Friday, 24 April 2009

One MIA baker...

'where did she go?'

A brief hiatus from whisking and folding this week.  After handing in the first two of three big essays last Friday I rusticated myself from sweet Bloomsbury, armed with a suitcase of books, highlighter pens and MacBook to spend some much-needed quality time with my Mamacita here on the Canarian island of Lanzarote. 'Tough life' you sniff, and I concur. The sound of the waves crashing in and the smell of intensely saline ocean spray is indeed restorative after the cacophany of my little urban bayleywick back in London, not to mention the gaggle of noisy undergrads in the library. Yes, I'm the archetypal grumpy grad student, irascible and easily ired with the bright young things of today...

Anyway, after twenty years of coming to this place, rather uncharitably referred to by some Brits as 'Lanzagrotty', it constantly surprises me how invigorating the island is. Must be something about the volcanic nature of it. The air is dry like the desert, and the water's crystal clear - if you have hunter-gatherer inclinations the ocean's replete with bream, bass and other aquatic wonders. Just wish I knew how to catch them (note to self - next time bring a fishing rod.) Seriously, my parents have a house here and it feels more like home than anywhere else. Free of distractions, noise and fanfare, I wouldn't dream of trading in this place for the Greek Islands or any of the other trendy Mediterranean hotspots. There is something unvarnished and really down-to-earth about Lanzarote, which is why some people love it and others don't really get it and choose to spend their holidays in Bermuda.

But enough quatsch.  One fat law essay on geographical indications awaits, so tally ho and all that. After this essay nonsense is over, a big chocolate Guinness cake is in the offing. Think baking with booze could be a theme for summer 2009's scandilicious baking experiments...

Tuesday, 14 April 2009

Claire Clark's Carrot Cake

This cake can't really be described as bona fide Scandinavian, but then what really is? We now get carrot cake all over the globe and everyone adapts this beloved American tradition to their own tastes and locally available ingredients. I decided to test a recipe from Claire Clark's book 'Indulge: 100 Perfect Desserts' (Absolute Press, 2007) Claire's the head of pastry at celebrated California restaurant The French Laundry and the book is a feast for confection-hungry eyes. Even if you don't care much for cake, have a look at her book, great recipes can be found therein for all manner of sweet things.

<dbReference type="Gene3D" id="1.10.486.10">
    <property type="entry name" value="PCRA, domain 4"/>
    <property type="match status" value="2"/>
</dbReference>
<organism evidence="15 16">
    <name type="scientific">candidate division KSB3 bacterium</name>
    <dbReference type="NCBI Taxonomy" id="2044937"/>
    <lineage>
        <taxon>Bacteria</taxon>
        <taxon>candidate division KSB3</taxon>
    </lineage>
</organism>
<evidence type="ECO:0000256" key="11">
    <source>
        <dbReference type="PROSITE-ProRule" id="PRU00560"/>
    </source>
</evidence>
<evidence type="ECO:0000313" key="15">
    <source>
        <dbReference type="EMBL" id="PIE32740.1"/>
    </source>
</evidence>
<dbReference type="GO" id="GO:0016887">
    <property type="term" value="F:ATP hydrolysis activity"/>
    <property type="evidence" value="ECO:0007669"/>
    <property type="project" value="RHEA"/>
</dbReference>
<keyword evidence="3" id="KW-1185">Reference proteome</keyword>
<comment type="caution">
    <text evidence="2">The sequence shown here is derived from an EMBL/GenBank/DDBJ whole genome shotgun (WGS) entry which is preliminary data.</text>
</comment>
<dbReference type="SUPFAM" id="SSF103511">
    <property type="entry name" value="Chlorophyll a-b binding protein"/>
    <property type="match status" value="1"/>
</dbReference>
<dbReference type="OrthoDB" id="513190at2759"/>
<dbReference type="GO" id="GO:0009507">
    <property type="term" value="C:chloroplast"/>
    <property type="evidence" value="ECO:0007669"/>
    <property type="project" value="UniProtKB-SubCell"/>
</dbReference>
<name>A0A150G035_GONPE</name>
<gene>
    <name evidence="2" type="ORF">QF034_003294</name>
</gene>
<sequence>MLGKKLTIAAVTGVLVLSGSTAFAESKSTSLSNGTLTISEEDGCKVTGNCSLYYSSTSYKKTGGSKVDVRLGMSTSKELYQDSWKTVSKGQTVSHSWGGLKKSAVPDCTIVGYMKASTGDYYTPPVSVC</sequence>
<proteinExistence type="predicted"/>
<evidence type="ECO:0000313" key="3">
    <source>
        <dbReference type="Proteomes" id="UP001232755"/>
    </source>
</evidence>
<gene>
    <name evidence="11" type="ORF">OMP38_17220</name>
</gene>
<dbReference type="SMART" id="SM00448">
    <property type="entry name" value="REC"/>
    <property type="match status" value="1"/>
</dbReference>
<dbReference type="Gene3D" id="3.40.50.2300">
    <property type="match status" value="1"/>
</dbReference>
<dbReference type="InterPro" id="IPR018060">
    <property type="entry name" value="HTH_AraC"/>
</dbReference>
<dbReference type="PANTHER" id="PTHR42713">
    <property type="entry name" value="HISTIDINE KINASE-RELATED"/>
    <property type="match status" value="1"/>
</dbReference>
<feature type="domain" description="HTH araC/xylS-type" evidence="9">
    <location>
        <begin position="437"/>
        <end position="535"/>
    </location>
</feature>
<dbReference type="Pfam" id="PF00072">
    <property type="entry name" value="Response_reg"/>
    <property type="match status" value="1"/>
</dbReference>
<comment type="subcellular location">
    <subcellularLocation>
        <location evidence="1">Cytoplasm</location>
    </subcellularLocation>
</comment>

Anyway, Easter's come and gone. While most of Britain is seemingly defying the credit crunch by shopping like there's no tomorrow, my Dad and I spent the weekend with simpler, more frugal pursuits in mind. Long walks in the country, endless episodes of 'Seinfeld,' reading a few good books - couldn't have asked for a more relaxed weekend. Having had my 89-year old uncle over for the requisite Easter Sunday luncheon we're still feasting on leftovers of roast leg of lamb, roast potatoes, caramelised parsnips and broccoli. Leftover lamb on fresh spelt bread (yes I baked another one) for lunch yesterday was a treat - delicious with some mango chutney, beetroot and German gherkin. Easter pudding consisted of gently poached rhubarb, simmered in fresh blood orange juice and zest, a splash of vanilla and grand marnier, though we managed to demolish this with aplomb on Sunday so no leftover rhubarb pud.

Who said I don't take care of the men in my life ;-)